We reach out to McLaren and come back with some interesting insights.
Earlier today, the Internet was set ablaze when it was reported that Apple could be on the verge of buying McLaren. Apparently, the tech company wasn't just in talks to buy the automaker, it wanted to buy the entire McLaren Technology Group, which houses the automaker, an F1 team, and an applied technologies group. Enthusiasts didn't know what to think, so we reached out and spoke with Wayne Bruce, the Global Communications Director at McLaren to see what all the noise was about.
Bruce outright denied the claims, saying, "we are not in talks with Apple." Whether or not Bruce's statement is true or just a way of covering up a secret that McLaren doesn't want to be leaked is left unknown. Despite having McLaren shoot down the story, Financial Times, the outlet behind the leak, remains firm in its claims. Upon hearing the news of the British supercar manufacturer's denial, Tim Bradshaw, a reporter for FT, said, "Obviously we stand by our story despite McLaren's statement." While we likely won't know the truth without the passage of a bit more time, let's assume that the deal is on. Apple, a company valued at $641 billion, wants to buy a company that's been valued at $1.3-1.95 billion.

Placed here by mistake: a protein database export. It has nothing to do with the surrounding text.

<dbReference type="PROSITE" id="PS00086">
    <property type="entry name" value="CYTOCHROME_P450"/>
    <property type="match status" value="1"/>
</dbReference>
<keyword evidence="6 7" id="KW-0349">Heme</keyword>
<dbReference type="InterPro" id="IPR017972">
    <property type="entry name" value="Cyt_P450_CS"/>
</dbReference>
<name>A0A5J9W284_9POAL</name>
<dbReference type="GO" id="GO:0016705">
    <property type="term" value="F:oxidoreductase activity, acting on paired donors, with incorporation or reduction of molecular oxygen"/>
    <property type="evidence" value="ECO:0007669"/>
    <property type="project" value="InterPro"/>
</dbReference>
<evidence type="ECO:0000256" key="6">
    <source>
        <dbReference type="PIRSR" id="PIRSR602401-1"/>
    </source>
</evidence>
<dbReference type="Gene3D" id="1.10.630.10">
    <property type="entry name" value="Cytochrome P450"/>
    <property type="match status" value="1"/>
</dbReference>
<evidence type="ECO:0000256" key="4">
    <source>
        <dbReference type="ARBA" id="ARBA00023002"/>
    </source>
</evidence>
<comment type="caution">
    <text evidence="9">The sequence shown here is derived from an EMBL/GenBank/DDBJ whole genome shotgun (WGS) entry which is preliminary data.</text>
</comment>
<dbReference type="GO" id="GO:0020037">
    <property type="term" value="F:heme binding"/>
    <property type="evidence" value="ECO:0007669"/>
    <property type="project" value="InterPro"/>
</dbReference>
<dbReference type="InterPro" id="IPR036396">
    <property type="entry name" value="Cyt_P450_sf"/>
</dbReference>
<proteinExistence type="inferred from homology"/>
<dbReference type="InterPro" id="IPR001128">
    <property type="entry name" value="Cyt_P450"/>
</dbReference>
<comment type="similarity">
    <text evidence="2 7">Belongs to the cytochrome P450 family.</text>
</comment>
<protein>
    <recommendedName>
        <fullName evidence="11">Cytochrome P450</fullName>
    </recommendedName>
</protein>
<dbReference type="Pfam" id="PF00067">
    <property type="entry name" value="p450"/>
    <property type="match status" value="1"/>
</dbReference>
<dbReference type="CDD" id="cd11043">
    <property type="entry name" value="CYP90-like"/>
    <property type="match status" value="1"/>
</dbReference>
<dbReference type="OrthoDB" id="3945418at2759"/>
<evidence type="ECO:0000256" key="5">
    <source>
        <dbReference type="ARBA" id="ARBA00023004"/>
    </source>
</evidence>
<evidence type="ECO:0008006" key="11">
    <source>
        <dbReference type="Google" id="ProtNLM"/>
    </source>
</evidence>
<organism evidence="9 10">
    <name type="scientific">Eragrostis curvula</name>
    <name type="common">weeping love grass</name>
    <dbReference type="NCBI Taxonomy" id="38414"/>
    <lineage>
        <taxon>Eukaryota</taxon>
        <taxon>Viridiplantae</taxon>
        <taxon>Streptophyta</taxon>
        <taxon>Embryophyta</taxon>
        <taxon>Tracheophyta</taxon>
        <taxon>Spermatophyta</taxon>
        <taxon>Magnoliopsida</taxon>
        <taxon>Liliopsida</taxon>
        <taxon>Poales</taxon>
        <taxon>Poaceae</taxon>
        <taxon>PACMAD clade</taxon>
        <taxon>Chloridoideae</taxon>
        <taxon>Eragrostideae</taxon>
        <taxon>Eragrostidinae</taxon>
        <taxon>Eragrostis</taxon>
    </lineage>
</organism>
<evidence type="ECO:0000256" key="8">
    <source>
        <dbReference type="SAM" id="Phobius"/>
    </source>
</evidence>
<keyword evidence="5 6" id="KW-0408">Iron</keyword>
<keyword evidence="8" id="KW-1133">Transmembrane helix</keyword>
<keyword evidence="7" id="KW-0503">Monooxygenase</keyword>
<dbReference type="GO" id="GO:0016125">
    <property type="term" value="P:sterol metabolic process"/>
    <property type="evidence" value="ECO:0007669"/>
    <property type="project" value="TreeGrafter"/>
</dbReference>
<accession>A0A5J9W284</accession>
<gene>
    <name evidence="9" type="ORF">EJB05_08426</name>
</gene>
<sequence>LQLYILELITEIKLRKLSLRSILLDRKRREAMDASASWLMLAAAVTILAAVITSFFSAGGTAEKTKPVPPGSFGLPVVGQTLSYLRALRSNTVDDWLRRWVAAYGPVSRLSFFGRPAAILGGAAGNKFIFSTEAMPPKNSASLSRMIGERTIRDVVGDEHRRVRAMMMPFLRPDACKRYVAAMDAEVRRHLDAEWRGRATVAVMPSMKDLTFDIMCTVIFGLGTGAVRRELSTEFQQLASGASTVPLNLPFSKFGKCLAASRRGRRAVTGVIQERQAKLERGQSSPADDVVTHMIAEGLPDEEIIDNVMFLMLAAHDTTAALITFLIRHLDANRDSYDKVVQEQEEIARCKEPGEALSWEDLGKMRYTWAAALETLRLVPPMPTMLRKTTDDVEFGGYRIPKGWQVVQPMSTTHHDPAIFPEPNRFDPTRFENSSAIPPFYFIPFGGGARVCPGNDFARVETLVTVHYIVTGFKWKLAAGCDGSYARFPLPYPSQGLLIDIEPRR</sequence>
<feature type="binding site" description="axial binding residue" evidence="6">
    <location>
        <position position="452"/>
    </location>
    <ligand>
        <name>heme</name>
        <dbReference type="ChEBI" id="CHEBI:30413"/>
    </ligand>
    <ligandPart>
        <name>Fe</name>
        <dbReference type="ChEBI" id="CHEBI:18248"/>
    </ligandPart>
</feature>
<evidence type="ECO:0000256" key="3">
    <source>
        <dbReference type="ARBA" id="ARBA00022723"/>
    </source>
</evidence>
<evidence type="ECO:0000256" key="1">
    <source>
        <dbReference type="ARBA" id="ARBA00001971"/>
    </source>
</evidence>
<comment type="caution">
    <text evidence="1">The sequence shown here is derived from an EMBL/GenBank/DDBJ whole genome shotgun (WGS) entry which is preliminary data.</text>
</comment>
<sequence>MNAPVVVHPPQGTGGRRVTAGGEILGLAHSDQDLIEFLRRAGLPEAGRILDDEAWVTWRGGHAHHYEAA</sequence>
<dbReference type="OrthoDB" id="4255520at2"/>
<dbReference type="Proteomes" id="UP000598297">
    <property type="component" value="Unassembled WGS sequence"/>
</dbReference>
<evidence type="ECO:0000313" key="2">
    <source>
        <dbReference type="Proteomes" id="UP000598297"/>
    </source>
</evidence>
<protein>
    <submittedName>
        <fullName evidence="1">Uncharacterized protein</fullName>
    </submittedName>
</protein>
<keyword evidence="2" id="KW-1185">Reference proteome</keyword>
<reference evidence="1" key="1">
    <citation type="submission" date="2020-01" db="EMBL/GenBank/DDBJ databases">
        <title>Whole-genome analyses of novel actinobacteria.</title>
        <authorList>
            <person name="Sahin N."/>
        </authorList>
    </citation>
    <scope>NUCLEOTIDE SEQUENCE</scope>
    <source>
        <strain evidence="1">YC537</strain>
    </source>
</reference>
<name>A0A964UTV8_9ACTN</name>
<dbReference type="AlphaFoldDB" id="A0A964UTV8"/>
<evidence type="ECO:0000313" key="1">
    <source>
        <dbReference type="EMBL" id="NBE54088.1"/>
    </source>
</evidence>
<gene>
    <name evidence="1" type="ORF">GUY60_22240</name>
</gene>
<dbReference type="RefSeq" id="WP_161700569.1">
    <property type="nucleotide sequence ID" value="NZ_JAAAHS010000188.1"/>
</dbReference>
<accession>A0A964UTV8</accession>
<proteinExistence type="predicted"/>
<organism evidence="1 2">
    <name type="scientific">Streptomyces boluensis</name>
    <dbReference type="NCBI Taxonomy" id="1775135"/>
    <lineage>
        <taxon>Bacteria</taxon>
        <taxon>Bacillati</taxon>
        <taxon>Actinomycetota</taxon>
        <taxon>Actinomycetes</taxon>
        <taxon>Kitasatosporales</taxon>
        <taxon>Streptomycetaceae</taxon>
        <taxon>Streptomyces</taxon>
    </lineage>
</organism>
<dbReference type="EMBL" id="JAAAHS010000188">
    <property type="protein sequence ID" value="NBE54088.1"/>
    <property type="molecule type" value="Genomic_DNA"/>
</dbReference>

As a tech giant, Apple has an obvious interest in McLaren Technology Group's research, patents, and inventions. While the McLaren Applied Technologies sector of the company has its heart in research for its Formula One racing team, it also delves into a few other sectors that Apple may find interesting. Biotelemetry, or the measuring of human and animal physiological functions at a distance, is one avenue that might tickle Apple's fancy, as is MAT's expertise in data management and simulation techniques that are even applied to make some of the world's busiest airports more efficient. Of course, the more interesting proposition would be that Apple is buying the company to acquire the vast knowledge it possesses in making cars.
That would be used to build the famous Apple Car. While Apple's rumored Titan project has yet to unveil a vehicle fit for production, the tech giant could benefit from McLaren's expertise with electric motors and hybrid drivetrains or even biotelemetry (useful for checking in on a driver). Furthermore, using the lessons learned from helping to make airports more efficient, Apple could be looking to McLaren to help develop software for self-driving cars that can communicate with each other and alleviate traffic. All of this is a bit of a long shot, but with Apple's imaginative ways, you never know. If the rumors are true, then things could take a radical direction for both companies. If not, at least we still get the upcoming 650S successor.